Fireworks explode over the Brandenburg Gate in Berlin, 1990, to celebrate the reunification of Germany

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In the mid-1980s Giulio Andreotti, the late Italian prime minister, remarked that he liked Germany so much that he was glad there were two of them. It was an unworthy sentiment shared among other western European leaders of that era, notably Margaret Thatcher of the UK. On Saturday Germany celebrates the 25th anniversary of its reunification, and only a fool or a misanthrope would refuse congratulations to the German people.

On moral, historical and political counts, reunification has been a resounding, though not totally unqualified, success. It has brought democratic rights, civic dignity and higher living standards to the people of eastern Germany, who had known nothing since the 1930s but terror and war under the Nazis and ideologically enforced incarceration under communism. The highest representatives of today’s united state — Angela Merkel, the chancellor, and Joachim Gauck, the president — are from the east. Each commands international respect.

Reunification has also demonstrated, for the first time in modern European history, that a united Germany is not a military threat to world peace. From its birth in 1871 after the Franco-Prussian war to its death in the rubble of Berlin in 1945, this is precisely what had damned earlier incarnations of the German state.

Germany is an exemplary democracy with a sturdy, federal system of government and a commitment to a peaceful international order. Unlike Austria, France or Sweden, Germany has no rightwing populist movement of any significance. Nothing better illustrates Germany’s restoration to the front rank of nations than the fact that, seven decades after the Holocaust, it boasts one of the world’s fastest-growing Jewish communities.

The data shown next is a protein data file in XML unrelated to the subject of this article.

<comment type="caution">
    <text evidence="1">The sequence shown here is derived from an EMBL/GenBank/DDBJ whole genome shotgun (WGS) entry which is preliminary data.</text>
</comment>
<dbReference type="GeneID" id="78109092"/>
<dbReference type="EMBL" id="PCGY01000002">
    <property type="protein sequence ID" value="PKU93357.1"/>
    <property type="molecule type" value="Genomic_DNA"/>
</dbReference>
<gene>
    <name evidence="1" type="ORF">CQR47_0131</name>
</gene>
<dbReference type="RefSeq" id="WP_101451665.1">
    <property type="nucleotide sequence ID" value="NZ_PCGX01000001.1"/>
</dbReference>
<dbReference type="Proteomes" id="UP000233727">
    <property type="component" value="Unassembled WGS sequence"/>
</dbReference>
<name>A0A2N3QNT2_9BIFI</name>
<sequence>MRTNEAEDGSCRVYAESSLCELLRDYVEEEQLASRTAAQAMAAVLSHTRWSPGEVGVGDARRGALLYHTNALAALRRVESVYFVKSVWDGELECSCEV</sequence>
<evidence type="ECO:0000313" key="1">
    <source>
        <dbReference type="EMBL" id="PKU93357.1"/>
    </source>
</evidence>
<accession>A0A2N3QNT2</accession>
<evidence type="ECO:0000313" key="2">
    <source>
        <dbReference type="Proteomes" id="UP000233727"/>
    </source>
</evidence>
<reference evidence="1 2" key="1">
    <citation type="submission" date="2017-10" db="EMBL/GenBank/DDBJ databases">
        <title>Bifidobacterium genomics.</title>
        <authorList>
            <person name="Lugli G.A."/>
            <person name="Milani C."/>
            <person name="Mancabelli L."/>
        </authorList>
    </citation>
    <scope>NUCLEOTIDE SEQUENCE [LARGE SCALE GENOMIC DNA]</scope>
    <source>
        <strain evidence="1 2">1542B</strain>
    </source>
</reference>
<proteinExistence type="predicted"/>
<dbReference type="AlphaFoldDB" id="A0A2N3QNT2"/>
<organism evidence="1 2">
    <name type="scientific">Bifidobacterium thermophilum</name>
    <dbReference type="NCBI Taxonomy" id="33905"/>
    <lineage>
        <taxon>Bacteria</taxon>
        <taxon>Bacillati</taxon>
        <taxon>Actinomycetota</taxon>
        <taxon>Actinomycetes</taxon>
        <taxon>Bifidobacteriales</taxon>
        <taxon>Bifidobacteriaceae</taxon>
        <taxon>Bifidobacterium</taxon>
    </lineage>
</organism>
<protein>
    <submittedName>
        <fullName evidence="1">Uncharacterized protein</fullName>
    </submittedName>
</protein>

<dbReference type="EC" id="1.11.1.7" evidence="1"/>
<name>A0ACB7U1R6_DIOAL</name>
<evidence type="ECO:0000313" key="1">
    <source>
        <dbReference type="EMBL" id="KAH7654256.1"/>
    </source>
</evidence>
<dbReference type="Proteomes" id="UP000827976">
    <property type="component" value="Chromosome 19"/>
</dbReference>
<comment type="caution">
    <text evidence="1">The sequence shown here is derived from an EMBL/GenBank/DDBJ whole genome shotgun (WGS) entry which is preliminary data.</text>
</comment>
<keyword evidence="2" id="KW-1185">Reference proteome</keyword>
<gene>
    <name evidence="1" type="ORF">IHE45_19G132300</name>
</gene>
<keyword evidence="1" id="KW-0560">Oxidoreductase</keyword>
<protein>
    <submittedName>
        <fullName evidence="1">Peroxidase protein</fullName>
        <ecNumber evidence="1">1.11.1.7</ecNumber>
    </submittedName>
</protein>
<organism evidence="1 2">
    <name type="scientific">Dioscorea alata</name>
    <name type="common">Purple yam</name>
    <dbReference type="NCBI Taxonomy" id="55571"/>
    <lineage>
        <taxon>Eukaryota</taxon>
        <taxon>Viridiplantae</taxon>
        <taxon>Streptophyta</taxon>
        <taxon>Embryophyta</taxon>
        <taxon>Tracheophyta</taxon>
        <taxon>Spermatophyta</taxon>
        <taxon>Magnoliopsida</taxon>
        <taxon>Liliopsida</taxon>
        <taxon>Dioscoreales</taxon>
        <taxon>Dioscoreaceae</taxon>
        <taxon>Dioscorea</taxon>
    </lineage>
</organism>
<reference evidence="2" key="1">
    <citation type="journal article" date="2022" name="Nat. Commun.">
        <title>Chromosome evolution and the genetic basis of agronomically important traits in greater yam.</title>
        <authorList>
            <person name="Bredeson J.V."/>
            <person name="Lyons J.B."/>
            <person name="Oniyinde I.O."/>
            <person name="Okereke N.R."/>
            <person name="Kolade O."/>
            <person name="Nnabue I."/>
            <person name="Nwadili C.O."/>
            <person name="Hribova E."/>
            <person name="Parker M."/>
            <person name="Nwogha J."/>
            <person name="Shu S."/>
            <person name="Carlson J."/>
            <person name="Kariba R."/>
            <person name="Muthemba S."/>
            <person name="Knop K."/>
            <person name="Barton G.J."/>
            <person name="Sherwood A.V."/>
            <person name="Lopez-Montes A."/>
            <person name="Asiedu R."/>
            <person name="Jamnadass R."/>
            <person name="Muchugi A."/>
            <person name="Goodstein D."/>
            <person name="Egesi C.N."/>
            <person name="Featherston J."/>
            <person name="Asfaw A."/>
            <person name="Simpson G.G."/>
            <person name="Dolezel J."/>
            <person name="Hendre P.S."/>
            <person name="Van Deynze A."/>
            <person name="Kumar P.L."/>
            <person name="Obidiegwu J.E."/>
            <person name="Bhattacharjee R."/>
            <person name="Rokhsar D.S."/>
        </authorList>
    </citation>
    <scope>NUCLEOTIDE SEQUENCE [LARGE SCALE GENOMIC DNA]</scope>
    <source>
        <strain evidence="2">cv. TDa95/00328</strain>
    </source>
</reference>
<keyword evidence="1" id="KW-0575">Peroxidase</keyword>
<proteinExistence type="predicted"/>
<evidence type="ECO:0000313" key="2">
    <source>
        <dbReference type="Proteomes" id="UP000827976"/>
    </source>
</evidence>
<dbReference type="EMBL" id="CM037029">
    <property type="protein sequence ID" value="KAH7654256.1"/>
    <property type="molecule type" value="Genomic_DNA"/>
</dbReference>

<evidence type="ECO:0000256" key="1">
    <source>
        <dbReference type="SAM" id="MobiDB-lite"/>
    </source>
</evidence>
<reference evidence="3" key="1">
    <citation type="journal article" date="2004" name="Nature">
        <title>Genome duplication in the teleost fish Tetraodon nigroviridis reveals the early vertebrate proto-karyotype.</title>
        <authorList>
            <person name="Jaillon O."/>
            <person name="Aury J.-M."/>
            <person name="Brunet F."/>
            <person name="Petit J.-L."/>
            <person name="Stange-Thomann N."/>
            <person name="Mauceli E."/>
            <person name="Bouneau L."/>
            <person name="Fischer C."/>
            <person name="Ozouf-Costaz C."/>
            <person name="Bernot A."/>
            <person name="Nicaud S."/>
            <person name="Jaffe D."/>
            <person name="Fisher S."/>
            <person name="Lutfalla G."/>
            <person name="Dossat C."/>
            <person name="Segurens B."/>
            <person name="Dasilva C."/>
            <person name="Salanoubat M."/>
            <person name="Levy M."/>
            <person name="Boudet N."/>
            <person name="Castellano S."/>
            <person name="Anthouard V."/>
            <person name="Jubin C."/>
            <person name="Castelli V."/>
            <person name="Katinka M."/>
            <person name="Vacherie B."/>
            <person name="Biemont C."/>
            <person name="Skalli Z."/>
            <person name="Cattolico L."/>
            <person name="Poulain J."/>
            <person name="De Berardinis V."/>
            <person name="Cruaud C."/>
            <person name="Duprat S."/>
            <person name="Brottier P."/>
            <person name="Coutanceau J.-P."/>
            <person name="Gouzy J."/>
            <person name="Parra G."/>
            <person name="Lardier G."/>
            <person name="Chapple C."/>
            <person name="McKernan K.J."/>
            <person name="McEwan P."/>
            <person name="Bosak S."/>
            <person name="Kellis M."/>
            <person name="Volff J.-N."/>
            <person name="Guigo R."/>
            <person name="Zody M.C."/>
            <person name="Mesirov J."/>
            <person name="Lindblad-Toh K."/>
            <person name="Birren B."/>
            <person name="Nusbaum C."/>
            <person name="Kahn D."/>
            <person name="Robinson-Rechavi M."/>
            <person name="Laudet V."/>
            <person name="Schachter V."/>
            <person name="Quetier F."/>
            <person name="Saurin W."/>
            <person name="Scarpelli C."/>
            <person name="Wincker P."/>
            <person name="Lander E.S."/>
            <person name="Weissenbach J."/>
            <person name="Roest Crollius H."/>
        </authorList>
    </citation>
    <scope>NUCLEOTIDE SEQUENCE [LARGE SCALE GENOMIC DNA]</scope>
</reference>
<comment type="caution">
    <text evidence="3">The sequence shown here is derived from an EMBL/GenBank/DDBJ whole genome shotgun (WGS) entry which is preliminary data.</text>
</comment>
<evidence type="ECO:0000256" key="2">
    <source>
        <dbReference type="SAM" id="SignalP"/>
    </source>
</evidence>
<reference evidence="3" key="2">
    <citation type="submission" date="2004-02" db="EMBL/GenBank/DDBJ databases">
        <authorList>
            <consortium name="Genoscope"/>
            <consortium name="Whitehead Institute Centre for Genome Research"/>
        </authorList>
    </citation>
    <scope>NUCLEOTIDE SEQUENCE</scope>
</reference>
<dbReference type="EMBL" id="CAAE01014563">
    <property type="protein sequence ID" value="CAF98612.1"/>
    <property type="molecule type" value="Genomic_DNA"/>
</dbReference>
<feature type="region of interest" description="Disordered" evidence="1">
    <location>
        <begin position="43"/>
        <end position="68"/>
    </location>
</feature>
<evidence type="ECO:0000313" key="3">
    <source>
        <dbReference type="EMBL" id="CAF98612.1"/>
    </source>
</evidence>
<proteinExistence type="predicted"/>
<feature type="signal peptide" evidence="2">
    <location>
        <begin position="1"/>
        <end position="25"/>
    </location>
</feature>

Modern Germans display a confidence about their national identity that marks a departure from the guilt, self-hatred and anxiety of the first post-Nazi generations. This confidence has enabled Germany to embrace globalisation and evolve into such a diverse society that Christian Wulff, Mr Gauck’s predecessor, observed in 2010 that “Islam is now a part of Germany”.

All these achievements have come at a certain price. Notwithstanding the welcome that Germany has extended to hundreds of thousands of Syrian, Afghan and other refugees, the number of arson attacks and lesser criminal offences against asylum shelters has doubled so far this year to 437, from about 200 in the whole of 2014. The harmonious integration of immigrants poses a constant challenge.

Germany’s pacifist culture and rather provincial habits of mind translate into a diffidence on the world stage that belies the nation’s economic weight and falls short of its partners’ expectations on security issues. It is disturbing that, according to a Pew Research Center study in June, 58 per cent of Germans would oppose using military force to assist a Nato ally attacked by Russia, and only 38 per cent would support it. Germany’s handling of the eurozone crisis has also at times been short-sighted, putting so much emphasis on strict fiscal rules and its own model of export-driven growth that disunion and instability still plague the 19-nation area.

Any complaints about the quality of German leadership need to be balanced against the recognition that its major European partners are failing to rise to their own responsibilities. France and Italy are chronic economic underperformers. The UK stands on the sidelines of too many European discussions. Germany’s friends should wish it happy birthday — and pull their weight themselves.

Copyright The Financial Times Limited 2017. All rights reserved.
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